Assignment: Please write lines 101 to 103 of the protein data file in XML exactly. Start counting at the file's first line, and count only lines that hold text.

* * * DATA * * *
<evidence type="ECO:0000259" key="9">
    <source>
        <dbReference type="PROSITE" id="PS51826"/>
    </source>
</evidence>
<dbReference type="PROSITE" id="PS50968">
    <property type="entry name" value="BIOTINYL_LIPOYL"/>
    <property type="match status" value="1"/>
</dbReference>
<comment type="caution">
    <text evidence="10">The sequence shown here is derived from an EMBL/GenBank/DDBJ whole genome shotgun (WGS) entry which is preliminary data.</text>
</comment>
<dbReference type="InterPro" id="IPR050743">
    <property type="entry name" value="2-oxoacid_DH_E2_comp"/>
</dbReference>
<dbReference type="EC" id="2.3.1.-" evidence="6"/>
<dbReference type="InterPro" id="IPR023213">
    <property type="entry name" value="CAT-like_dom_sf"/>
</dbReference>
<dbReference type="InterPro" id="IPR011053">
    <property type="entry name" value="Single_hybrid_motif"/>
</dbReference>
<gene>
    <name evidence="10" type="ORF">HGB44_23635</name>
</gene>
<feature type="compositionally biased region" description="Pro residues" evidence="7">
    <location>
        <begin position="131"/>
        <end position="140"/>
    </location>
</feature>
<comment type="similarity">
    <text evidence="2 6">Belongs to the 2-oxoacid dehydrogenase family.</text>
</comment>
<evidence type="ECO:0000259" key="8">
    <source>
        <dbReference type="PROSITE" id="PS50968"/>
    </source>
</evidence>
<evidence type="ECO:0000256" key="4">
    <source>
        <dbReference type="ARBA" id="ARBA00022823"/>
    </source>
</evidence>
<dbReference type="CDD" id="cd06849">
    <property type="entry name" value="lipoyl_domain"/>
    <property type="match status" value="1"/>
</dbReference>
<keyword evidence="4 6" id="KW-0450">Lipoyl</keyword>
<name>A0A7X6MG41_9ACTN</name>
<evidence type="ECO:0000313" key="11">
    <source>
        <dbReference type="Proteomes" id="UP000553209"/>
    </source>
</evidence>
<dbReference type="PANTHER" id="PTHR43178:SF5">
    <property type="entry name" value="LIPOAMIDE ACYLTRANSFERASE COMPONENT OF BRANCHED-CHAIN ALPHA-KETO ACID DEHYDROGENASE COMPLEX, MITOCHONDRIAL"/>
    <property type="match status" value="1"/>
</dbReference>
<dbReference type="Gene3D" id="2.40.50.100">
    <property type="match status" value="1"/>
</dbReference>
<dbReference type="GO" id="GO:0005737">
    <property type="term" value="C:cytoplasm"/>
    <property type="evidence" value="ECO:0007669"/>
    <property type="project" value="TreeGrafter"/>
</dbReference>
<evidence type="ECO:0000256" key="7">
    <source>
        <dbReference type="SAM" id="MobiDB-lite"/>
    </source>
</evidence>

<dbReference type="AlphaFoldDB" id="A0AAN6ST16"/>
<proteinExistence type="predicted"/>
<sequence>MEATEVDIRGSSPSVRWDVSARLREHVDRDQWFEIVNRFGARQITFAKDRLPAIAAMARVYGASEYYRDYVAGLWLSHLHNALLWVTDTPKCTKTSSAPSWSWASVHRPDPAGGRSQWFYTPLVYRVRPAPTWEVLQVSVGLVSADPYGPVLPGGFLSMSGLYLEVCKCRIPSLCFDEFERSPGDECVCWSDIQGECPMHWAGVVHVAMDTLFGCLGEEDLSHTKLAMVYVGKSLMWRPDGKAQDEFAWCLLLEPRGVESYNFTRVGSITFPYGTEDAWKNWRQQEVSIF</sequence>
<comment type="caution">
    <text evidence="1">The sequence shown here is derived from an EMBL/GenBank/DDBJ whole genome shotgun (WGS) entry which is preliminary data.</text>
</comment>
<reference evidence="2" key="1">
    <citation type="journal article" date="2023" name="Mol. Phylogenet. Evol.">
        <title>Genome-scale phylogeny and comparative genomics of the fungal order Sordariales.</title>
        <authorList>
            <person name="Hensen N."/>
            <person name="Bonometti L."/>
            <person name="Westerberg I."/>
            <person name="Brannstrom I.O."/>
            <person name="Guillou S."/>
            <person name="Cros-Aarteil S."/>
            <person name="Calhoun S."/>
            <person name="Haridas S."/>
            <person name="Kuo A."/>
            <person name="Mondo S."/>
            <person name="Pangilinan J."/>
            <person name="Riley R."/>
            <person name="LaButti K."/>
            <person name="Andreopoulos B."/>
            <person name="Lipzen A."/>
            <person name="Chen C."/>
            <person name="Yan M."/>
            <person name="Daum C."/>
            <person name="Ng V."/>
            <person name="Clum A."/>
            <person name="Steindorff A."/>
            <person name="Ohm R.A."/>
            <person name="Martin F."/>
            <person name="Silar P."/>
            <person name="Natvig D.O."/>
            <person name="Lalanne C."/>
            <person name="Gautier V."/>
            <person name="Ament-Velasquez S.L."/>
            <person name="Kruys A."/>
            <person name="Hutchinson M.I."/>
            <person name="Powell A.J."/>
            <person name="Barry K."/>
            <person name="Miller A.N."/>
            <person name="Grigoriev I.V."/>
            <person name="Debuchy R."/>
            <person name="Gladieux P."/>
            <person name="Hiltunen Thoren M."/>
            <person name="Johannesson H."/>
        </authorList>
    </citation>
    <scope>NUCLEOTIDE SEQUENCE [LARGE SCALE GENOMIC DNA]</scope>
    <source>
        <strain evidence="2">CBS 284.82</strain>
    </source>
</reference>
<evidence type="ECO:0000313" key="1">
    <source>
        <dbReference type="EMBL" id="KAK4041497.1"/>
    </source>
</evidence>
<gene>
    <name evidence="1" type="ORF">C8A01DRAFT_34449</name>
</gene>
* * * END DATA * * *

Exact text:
            <person name="Ng V."/>
            <person name="Clum A."/>
            <person name="Steindorff A."/>